Major William Chronicle Marker
The smaller marker first memorialized the battleground here in 1815, only 35 years after the battle. Postcard from the 1920s that shows the two monuments behind an iron fence to protect them from vandals
The Kings Mountain Battleground, showing the north slope of the ridge, on the left, and the original Chronicle marker in the background. Sketched by Benson J. Lossing during his visit to the area on January 8, 1849.
Backstory and Context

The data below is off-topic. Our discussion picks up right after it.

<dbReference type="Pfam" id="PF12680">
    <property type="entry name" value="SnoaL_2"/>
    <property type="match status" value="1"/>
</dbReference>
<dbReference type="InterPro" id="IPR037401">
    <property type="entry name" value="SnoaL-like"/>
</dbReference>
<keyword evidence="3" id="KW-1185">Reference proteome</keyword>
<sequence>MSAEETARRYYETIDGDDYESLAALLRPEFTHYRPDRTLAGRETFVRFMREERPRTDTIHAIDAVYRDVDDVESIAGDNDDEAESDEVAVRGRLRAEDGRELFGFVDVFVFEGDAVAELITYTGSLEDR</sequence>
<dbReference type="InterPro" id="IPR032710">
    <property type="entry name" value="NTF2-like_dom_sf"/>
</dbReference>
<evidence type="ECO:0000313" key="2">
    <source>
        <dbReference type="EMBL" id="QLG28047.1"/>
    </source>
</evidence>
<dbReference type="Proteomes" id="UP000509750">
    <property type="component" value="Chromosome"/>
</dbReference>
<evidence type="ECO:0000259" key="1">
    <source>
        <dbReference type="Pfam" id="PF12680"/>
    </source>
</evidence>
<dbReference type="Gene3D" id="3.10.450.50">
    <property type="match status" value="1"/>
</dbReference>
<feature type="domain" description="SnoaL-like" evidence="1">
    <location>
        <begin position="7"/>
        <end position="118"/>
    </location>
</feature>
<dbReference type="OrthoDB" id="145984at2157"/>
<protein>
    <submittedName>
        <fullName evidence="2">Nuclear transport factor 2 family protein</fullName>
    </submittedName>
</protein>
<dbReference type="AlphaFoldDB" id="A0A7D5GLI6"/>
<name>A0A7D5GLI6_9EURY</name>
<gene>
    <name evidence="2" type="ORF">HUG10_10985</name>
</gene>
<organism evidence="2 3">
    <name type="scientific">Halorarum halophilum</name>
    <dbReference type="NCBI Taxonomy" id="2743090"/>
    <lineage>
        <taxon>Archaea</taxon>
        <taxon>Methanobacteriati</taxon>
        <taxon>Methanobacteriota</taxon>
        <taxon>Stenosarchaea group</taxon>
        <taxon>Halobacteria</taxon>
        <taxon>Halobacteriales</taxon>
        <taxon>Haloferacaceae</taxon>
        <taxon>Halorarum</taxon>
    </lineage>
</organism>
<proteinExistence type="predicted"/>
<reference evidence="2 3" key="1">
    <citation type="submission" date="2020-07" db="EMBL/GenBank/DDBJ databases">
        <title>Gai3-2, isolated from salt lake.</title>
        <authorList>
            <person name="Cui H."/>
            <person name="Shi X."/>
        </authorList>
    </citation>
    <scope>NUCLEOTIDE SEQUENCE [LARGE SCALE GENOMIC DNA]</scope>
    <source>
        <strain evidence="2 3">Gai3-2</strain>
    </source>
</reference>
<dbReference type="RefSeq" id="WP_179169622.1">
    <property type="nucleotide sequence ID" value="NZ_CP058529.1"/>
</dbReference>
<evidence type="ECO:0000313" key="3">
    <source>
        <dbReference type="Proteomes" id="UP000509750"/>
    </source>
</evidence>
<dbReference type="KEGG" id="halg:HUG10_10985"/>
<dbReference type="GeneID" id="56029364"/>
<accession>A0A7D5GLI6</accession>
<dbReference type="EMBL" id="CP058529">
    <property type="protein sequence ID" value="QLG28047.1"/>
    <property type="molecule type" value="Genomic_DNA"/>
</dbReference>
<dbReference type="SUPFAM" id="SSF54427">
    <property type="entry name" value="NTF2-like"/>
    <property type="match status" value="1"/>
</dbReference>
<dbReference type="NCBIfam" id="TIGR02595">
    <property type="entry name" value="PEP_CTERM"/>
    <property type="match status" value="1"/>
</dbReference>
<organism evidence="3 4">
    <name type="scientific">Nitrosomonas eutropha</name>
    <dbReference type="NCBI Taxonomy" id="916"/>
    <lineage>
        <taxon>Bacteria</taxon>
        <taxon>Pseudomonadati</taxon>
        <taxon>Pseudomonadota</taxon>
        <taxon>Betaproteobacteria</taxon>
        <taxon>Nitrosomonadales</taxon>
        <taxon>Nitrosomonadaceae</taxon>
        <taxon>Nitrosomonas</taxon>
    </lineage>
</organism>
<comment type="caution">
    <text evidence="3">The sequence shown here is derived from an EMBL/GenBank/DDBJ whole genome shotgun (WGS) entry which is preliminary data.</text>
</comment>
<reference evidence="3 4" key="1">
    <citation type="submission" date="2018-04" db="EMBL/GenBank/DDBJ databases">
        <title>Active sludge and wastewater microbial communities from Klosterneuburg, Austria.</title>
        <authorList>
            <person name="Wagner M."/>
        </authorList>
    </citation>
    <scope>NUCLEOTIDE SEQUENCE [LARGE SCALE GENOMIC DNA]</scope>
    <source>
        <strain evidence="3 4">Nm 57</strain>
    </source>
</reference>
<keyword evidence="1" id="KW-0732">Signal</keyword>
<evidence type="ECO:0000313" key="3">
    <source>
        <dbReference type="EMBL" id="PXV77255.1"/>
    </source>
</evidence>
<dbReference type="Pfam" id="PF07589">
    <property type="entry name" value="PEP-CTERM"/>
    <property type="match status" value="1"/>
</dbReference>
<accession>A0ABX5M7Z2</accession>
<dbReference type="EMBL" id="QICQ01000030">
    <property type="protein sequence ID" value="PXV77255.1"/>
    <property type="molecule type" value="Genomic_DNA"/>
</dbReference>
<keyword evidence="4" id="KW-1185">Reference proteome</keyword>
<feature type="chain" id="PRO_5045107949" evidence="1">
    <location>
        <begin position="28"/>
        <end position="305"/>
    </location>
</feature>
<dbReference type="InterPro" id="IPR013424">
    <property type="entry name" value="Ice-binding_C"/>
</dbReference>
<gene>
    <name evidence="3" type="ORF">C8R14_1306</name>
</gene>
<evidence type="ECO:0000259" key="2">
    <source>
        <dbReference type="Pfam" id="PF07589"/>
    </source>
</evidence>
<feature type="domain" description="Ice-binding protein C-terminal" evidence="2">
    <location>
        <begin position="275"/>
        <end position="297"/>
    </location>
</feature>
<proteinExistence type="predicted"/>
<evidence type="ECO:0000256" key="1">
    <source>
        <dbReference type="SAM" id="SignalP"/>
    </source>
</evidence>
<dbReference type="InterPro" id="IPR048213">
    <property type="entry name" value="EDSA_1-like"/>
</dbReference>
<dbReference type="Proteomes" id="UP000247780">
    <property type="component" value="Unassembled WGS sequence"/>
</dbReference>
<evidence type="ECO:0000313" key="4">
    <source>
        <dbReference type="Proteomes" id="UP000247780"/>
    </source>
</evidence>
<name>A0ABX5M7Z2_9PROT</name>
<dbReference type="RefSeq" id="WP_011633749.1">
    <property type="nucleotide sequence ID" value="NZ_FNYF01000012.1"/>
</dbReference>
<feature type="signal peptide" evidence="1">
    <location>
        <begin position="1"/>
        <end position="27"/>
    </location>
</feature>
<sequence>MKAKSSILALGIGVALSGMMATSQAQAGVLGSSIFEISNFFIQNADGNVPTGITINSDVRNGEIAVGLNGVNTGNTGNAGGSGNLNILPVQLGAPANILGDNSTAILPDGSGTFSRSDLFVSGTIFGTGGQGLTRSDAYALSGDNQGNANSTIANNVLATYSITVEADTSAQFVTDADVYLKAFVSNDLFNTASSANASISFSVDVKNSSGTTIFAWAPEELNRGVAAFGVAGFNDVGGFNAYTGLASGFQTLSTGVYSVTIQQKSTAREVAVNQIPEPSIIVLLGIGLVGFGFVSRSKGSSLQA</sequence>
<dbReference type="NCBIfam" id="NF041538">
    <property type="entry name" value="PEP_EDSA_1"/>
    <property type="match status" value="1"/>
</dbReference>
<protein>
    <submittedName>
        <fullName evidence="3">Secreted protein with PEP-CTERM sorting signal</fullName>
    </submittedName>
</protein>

In 1914 the Kings Mountain Chapter of the Daughters of the American Revolution erected the monument to the right. The original monument had suffered from vandalism and age.
Robert W. Blythe, Maureen A. Carroll, Steven H. Moffson, Kings Mountain National Military Park: Historic Resource Study, (Washington DC: Cultural Resources Planning Division, National Park Service, 1995), 53-54, 60.
National Register of Historic Places Inventory Form: Lexington Green https://npgallery.nps.gov/NRHP/GetAsset/NHLS/66000767_text
Historical Handbook Number Twenty-Two, (Washington D.C.: Governmental Printing Office, National Park Service, 1995). https://www.nps.gov/parkhistory/online_books/hh/22/hh22toc.htm